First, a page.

(Daniel 6:10-12, 16)
Changing the mind of a stubborn boss or the culture of an entire organization takes time. If this is your goal, then you have to be patient. Daniel is a biblical example of patience. He worked for a king who frequently made immoral decrees. Nevertheless, Daniel kept doing his job well, while also doing what was right for his own religious beliefs. In the end Daniel’s faith was vindicated in the incident with the lions, and Daniel’s boss ends up praising God. But it took patience and perseverance on Daniel’s part.
Discuss: What do you need to persevere in the difficult parts of your work?
BE BOLD AT THE RIGHT TIME
Mordecai gave him [Queen Esther’s servant Hathach] a copy of the written decree issued in Susa for their destruction, that he might show it to Esther, explain it to her, and charge her to go to the king to make supplication to him and entreat him for her people. Hathach went and told Esther what Mordecai had said. Then Esther spoke to Hathach and gave him a message for Mordecai, saying, “All the king’s servants and the people of the king’s provinces know that if any man or woman goes to the king inside the inner court without being called, there is but one law – all alike are to be put to death. Only if the king holds out the golden sceptre to someone, may that person live. I myself have not been called to come in to the king for thirty days.” When they told Mordecai what Esther had said, Mordecai told them to reply to Esther, “Do not think that in the king’s palace you will escape any more than all the other Jews. For if you keep silence at such a time as this, relief and deliverance will rise for the Jews from another quarter, but you and your father’s family will perish. Who knows? Perhaps you have come to royal dignity for just such a time as this.”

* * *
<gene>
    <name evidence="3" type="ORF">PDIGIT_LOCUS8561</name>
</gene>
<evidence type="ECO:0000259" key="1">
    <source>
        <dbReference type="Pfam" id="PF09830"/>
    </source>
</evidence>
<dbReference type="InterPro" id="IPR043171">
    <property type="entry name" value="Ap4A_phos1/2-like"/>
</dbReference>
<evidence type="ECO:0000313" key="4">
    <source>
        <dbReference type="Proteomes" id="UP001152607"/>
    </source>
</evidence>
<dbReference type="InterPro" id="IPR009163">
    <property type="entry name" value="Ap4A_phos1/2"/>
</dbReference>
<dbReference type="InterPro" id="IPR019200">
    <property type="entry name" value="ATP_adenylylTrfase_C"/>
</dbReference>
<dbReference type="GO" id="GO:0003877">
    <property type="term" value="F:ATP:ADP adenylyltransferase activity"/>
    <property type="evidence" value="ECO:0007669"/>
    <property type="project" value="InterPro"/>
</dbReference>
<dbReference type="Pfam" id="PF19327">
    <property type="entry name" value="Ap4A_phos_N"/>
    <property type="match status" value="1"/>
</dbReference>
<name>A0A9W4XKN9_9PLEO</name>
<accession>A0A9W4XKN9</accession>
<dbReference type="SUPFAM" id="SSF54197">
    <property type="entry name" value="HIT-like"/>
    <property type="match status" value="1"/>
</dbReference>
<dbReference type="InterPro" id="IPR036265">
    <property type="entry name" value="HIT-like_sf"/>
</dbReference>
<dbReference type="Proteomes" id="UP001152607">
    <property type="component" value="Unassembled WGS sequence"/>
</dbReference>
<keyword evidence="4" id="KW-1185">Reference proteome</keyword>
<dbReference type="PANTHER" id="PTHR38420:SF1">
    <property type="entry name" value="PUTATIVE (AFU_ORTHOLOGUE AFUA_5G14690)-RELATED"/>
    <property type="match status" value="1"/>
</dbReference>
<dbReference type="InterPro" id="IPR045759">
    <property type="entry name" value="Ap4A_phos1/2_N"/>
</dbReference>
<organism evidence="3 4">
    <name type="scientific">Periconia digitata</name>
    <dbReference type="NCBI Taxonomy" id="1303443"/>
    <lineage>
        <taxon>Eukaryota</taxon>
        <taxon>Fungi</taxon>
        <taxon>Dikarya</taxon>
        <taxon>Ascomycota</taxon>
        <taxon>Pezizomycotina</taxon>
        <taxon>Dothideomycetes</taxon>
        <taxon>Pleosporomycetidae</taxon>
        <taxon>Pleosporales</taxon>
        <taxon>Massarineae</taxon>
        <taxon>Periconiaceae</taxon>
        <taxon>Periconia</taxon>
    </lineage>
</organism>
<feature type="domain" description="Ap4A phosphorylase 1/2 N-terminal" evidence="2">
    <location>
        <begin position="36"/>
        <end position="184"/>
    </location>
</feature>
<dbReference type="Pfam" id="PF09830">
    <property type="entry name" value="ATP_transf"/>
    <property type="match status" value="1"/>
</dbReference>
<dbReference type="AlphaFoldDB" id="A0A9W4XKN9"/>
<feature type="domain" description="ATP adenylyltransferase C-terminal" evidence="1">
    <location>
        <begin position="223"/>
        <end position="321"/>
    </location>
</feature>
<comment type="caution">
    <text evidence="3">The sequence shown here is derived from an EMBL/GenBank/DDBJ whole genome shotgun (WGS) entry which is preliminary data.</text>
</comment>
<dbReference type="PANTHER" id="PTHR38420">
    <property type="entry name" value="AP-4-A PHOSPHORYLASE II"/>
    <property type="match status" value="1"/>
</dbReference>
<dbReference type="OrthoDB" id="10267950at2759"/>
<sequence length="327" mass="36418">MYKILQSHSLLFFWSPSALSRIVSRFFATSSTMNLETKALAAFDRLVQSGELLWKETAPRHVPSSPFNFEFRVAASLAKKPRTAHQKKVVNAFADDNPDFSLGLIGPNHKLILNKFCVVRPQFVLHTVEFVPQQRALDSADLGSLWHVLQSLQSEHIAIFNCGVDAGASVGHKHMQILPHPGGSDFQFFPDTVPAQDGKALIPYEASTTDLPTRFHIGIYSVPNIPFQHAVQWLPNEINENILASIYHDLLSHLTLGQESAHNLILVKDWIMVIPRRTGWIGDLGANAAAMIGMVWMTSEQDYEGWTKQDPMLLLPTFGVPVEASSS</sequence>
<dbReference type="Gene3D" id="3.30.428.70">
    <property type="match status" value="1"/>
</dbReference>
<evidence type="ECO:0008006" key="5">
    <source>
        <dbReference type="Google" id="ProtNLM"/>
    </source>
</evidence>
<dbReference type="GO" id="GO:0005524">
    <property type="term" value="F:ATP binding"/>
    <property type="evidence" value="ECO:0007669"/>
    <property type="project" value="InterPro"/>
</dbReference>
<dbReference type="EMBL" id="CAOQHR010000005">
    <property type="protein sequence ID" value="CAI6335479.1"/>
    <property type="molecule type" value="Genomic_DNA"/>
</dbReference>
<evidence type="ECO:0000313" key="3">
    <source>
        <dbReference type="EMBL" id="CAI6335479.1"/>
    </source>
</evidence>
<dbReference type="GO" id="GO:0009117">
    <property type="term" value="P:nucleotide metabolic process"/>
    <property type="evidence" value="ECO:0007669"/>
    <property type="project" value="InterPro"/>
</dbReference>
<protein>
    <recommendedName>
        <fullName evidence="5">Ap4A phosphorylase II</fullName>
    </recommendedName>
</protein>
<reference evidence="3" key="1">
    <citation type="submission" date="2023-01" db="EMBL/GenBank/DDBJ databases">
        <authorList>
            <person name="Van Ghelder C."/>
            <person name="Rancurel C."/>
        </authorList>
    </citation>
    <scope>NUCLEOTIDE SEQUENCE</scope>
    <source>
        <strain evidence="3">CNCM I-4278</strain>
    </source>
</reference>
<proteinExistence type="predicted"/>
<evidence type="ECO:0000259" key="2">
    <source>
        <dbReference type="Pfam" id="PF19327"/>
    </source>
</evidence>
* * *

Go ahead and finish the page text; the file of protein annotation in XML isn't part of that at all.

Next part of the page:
If you are in a vulnerable position at work, you may face competing concerns of self-preservation and wanting to make a difference. Should you speak above your pay grade and risk getting fired? The story of Esther demonstrates that there is not only a right action but also a right time for that action. Esther took a risk in going to see the king without an appointment. She had to; the clock was ticking! On the other hand, at that anxious meeting she only asked the king to come to dinner. Esther waited until the king was pleased with her and in a pleasant mood before plying him with her request. This story demonstrates that God has a right time for every right action. Your challenge is to be both bold and wise.
Discuss: Mordecai speaks of his dire moment in history as “such a time as this.” Are you in a dire situation in your work? Or is there another time that would be better to act?
PERSONAL EXERCISE: MAKE A PLAN FOR LEADING UP
Take some moments to reflect on your work and answer the following questions:
- What is the biggest thing I’m trying to achieve or change in my workplace?
- Am I already an example of the behavior I want to see? Or is there anything I need to change about my behavior to be a good example?
- Who do I need to influence to make this happen? For each person I need to influence, what would be the best time to talk to them?